It is not clear whether the word was the Aboriginal word just for the river but some historians have thought the word has some especially watery associations. So for example in his book Bygone Queanbeyan (1985), Rex Cross muses that ''Some claim that the name Queanbeyan means 'clear waters' and others 'beautiful lady', the latter translated to seeing the outline of a pretty lubra formed by pebbles in the clear waters at the junction of the Queanbeyan and Molonglo Rivers [this junction is at today's Oaks Estate]. Most authorities, however, seem to prefer the meaning, 'clear waters' and it is highly unlikely that sufficient evidence will ever be found to change that meaning.''

Frederick Slater and others insist on Queanbeyan meaning something like ''the sun, the great orb of the day, Father of Light''.

Meanwhile, fun though it is think of the poet Bushman as just a semi-mythical being and to have a mental picture of a kind of jolly swagman, historian Lyall Gillespie found out who and what he was. ''Joseph Kelly, a schoolteacher, contributed to the Golden Age and the Queanbeyan Age over a period of several years. He wrote under the nom de plume 'Bushman' and he gave his address as Queanbeyan when a poem The Black Tracker appeared in the Golden Age in August 1862. Apparently he moved away from Queanbeyan in 1864 or earlier as his address was shown as Newtown from June to October of that year but in 1865 he was back in Queanbeyan district residing at Molonglo. Kelly apparently remained at Molonglo until 1874 when he was appointed as teacher at Tuggeranong Provisional School. He moved to Ginninderra Provisional and Weetangera public schools for short periods in 1876 and 1877 and subsequently taught at Spring Creek (later known as Euralie), Murrumbateman and Mulwala schools. He retired on April 14, 1900.''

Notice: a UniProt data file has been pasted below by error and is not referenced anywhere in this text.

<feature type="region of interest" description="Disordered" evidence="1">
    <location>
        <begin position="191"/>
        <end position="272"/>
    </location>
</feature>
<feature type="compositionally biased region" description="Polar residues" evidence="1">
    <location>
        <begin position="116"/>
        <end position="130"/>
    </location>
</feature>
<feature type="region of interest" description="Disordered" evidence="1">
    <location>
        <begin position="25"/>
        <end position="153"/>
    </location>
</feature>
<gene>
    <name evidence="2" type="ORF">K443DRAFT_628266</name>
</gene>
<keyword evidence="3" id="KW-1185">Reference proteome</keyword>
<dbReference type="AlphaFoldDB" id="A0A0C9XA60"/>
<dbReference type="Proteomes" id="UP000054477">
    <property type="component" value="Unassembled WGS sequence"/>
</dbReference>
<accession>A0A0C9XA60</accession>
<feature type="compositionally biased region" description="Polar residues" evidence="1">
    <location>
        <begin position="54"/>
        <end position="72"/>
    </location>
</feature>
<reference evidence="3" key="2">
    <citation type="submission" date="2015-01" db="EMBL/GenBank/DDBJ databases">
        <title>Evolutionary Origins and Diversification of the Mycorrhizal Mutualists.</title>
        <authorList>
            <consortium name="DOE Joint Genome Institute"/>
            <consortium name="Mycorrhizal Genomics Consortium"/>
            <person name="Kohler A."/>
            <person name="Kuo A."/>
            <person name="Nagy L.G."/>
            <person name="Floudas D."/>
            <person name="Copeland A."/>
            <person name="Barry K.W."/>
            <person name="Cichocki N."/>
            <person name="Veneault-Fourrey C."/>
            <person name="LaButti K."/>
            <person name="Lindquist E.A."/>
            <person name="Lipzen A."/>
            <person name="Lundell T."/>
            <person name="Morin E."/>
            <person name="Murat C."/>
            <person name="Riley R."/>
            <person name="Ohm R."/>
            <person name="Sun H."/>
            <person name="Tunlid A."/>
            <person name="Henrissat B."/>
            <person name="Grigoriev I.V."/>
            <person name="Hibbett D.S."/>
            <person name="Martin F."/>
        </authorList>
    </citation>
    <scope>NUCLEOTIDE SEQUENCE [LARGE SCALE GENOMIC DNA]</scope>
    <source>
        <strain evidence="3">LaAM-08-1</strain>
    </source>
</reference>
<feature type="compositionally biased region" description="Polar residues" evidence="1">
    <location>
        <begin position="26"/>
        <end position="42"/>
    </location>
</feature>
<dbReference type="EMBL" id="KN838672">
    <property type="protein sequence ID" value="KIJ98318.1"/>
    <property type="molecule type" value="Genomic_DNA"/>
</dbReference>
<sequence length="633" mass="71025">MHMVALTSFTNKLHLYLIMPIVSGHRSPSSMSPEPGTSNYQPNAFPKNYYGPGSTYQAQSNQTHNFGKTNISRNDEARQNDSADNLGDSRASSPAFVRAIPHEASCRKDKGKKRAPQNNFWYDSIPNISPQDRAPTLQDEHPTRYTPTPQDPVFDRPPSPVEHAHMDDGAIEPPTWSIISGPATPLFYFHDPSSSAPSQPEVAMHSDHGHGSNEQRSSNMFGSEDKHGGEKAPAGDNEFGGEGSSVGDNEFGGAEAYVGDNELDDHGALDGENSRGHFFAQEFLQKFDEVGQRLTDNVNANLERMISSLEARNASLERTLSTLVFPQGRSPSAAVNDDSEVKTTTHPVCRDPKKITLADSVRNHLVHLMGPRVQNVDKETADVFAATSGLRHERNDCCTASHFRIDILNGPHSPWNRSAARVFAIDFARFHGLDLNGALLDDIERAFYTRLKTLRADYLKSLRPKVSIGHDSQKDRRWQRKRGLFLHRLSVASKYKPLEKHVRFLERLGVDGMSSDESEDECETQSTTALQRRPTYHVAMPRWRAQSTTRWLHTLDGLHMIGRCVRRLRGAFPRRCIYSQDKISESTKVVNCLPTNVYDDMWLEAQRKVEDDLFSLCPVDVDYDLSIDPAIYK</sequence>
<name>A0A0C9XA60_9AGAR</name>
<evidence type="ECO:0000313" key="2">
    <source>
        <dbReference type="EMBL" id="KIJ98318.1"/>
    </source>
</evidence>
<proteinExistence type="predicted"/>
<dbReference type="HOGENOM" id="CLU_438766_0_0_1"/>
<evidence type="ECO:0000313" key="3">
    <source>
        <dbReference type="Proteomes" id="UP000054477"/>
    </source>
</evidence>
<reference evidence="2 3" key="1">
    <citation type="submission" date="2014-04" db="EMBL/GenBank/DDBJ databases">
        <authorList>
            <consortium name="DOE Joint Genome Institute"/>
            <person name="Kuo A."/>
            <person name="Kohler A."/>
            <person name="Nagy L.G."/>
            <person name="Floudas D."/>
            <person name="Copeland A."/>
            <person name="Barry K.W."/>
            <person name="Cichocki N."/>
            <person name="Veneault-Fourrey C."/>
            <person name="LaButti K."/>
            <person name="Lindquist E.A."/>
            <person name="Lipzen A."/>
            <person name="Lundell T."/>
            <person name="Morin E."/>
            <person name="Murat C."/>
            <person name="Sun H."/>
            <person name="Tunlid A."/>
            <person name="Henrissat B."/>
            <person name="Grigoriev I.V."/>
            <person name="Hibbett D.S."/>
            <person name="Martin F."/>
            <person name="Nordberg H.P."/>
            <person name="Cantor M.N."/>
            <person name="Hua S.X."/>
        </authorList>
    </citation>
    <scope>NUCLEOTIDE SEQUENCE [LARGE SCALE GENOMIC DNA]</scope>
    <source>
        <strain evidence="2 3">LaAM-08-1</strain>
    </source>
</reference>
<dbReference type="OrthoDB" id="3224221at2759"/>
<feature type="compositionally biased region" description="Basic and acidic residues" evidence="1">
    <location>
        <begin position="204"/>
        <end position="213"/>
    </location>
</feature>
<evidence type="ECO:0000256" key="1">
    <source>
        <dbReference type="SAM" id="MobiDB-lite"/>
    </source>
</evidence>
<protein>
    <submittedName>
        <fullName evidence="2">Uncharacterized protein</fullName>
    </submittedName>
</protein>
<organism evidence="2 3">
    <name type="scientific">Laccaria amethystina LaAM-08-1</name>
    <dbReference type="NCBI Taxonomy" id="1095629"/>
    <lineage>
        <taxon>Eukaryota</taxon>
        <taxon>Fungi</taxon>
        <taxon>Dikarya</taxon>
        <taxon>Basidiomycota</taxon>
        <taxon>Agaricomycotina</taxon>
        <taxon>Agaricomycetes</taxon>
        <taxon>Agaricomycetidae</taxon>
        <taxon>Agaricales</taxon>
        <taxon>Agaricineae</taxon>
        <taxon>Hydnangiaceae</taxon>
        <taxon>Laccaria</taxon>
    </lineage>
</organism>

Bushman's poem about the river does seem to rather flatter the river we see at Queanbeyan but he makes it clear with the whole hymn that he's describing the whole river from go (somewhere high up near Bredbo) to whoa.

High up and before reaching Queanbeyan it very probably does go helter-skelter , singing, ''the moss-green crags among [where] aloft its bright spray flingeth''. His assertion that it tangos all the way to the sea is a bit romantic since by then any of its unique waters have long since been blended with the Molonglo and then with the Murray-Darling family of waters.

But it's a sweet thought.

On Thursday this columnist went to try to interview the confluence of the Queanbeyan and Molonglo rivers at Oaks Estate, hoping to see an outline of a pretty lubra formed by pebbles in the clear waters. But the place is inaccessible now, being wild, willow-infested and snake-patrolled. Even hyperbolic Bushman would struggle to find any loveliness there at the moment.

Gang-Gang thanks Connee Colleen for her great help with this essay.